The relevant facts of biochemistry are many; the student approaching this subject for the first time may occasionally feel overwhelmed. Perhaps the most encouraging development in twentieth century biology is the realization that, for all of the enormous diversity in the biological world, there is a fundamental unity and simplicity to life. The organizing principles, the biochemical unity, and the evolutionary perspective of diversity, provided at the molecular level, will serve as helpful frames of reference for the study of biochemistry.
Asimov, I. (1962) Life and Energy: An Exploration of the Physical and Chemical Basis of Modern Biology, Doubleday & Co., Inc., New York.
An engaging account of the role of energy transformations in biology, written for the intelligent layman.
Blum, H.F. (1968) Time's Arrow and Euolution, 3rd edn, Princeton University Press, Princeton, NJ.
An excellent discussion of the way the second law of thermodynamics has influenced biological euolution.
Dulbecco, R. (1987) The Design of Life, Yale University Press, New Haven, CT.
An unusual and excellent introduction to biology.
Fruton, J.S. (1972) Molecules and Life. Historical Essays on the Interplay of Chemistry and Biology, Wiley-Interscience, New York.
This series of essays describes the deuelopment of biochemistry from Pasteur's studies of fermentation to the present studies of metabolism and information transfer. You may want to refer to these essays through this textbook.
Fruton, J.S. (1992) A Skeptical Biochemist, Harvard University Press, Cambridge, MA.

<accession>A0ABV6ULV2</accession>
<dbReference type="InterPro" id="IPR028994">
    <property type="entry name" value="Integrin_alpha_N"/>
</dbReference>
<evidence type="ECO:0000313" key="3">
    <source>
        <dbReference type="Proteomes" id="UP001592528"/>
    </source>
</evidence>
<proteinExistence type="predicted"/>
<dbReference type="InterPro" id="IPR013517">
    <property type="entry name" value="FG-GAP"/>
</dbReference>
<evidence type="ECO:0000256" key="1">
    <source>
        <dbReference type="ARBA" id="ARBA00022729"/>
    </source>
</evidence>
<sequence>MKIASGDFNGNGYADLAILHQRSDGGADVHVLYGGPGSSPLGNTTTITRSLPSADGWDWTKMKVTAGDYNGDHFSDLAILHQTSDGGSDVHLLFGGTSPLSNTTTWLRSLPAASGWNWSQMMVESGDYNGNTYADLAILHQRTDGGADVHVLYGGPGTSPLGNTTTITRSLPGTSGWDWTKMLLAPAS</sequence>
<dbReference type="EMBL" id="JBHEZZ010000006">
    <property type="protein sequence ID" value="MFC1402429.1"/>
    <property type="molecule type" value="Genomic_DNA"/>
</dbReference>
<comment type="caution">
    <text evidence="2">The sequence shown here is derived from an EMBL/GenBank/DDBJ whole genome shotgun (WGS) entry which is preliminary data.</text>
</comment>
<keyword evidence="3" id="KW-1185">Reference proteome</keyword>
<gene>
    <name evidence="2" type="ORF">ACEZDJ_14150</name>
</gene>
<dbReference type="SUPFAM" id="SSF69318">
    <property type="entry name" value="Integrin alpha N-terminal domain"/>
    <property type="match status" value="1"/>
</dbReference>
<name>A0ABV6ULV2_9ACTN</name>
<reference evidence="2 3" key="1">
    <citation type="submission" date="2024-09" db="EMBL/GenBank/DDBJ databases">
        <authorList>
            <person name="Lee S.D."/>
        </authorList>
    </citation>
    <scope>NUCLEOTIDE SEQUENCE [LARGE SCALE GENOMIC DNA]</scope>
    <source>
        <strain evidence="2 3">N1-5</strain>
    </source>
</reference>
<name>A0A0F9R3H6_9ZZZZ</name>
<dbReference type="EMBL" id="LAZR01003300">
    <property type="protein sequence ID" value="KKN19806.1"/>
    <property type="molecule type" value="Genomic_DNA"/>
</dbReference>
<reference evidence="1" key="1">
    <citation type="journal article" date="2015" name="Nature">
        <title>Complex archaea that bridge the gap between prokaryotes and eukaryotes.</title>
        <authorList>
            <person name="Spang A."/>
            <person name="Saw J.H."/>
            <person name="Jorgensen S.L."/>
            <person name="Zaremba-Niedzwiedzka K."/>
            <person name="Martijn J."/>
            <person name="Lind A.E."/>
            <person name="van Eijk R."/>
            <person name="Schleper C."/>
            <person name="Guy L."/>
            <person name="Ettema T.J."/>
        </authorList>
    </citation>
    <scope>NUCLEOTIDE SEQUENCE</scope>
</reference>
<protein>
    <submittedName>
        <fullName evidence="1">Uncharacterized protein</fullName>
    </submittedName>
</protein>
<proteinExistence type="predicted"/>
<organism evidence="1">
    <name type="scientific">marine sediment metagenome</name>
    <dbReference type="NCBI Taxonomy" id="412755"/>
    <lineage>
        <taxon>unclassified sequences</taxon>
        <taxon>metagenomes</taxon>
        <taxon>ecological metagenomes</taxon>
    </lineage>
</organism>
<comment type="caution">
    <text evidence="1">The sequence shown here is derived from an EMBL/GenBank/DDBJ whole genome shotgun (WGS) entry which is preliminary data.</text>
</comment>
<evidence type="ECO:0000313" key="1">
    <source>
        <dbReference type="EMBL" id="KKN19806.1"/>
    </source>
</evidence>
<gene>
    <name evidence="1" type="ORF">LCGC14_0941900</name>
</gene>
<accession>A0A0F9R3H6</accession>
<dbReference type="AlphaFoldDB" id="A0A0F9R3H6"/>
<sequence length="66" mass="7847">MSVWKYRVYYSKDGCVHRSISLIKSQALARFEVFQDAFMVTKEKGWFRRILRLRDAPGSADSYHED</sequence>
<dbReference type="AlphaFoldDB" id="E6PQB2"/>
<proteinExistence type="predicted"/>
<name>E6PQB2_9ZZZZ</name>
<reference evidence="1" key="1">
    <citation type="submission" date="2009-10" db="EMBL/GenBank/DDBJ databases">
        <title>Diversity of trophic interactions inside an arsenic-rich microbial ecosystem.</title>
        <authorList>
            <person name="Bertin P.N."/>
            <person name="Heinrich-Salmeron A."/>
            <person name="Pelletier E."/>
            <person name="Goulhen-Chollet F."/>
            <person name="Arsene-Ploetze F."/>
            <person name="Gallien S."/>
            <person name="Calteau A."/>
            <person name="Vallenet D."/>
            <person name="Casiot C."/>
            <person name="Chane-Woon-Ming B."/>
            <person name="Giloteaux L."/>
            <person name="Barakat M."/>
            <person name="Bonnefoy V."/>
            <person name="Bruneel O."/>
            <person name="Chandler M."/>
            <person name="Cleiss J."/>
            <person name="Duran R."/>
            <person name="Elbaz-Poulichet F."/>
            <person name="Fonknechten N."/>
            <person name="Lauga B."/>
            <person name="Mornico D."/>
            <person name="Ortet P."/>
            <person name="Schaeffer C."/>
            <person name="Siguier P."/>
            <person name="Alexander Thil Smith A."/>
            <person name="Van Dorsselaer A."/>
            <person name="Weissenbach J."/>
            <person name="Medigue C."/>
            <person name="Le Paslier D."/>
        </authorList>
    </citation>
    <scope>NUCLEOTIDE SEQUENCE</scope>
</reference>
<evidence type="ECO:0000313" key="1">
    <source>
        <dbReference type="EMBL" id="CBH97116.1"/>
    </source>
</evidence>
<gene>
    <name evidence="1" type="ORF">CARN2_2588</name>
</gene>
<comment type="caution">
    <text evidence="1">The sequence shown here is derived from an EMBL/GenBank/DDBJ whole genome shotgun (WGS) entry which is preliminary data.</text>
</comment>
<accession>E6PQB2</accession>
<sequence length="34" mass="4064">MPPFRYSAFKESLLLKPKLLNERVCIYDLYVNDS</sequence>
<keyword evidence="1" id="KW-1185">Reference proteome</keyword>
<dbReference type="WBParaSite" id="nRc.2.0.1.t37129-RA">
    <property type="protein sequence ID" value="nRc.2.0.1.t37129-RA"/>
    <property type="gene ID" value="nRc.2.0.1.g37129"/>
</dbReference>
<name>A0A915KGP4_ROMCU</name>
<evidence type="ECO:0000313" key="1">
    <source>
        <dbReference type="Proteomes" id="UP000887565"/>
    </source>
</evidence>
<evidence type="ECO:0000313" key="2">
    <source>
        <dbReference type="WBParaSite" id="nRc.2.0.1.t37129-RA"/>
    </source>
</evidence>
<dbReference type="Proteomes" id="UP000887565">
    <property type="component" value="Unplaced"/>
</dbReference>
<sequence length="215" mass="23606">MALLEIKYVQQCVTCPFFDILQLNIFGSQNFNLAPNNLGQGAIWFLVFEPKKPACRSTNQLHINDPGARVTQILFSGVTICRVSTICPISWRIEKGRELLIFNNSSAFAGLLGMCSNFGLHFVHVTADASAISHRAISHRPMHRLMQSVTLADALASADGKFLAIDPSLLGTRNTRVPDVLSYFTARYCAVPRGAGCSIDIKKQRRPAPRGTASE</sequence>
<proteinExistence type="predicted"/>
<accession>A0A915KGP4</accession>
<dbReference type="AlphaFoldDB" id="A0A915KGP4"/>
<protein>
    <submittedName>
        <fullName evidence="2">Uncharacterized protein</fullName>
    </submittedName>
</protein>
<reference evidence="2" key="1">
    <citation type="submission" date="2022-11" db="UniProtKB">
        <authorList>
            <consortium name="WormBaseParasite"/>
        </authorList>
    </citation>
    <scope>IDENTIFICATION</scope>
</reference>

Hawking, S. (1988) A Brief History of Time, Bantam Books, Inc., New York.
Jacob, F. (1973) The Logic of Life: A History of Heredity, Pantheon Books, Inc., New York. Originally published (1970) as La logique du vivant: une histoire de L'heredite, Editions Gallimard, Paris.
A fascinating historical and philosophical account of the route by which we came to the present molecular understanding of life.
Kornberg, A. (1987) The two cultures: chemistry and biology. Biochem. 26, 6888-6891.
The importance of applying chemical tools to biological problems, described by an eminent practitioner.
Monod, J. (1971) Chance and Necessity, Alfred A. Knopf, Inc., New York. [Paperback version (1972) Vintage Books, New York.] Originally published (1970) as Le hasard et la necessite, Editions du Seuil, Paris.
An exploration of the philosophical implications of biological knowledge.
Schrodinger, E. (1944) What is Life? Cambridge University Press, New York. [Reprinted (1956) in What is Life? and Other Scientific Essays, Doubleday Anchor Books, Garden City, NY.]
A thought-provoking look at life, written by a prominent physical chemist.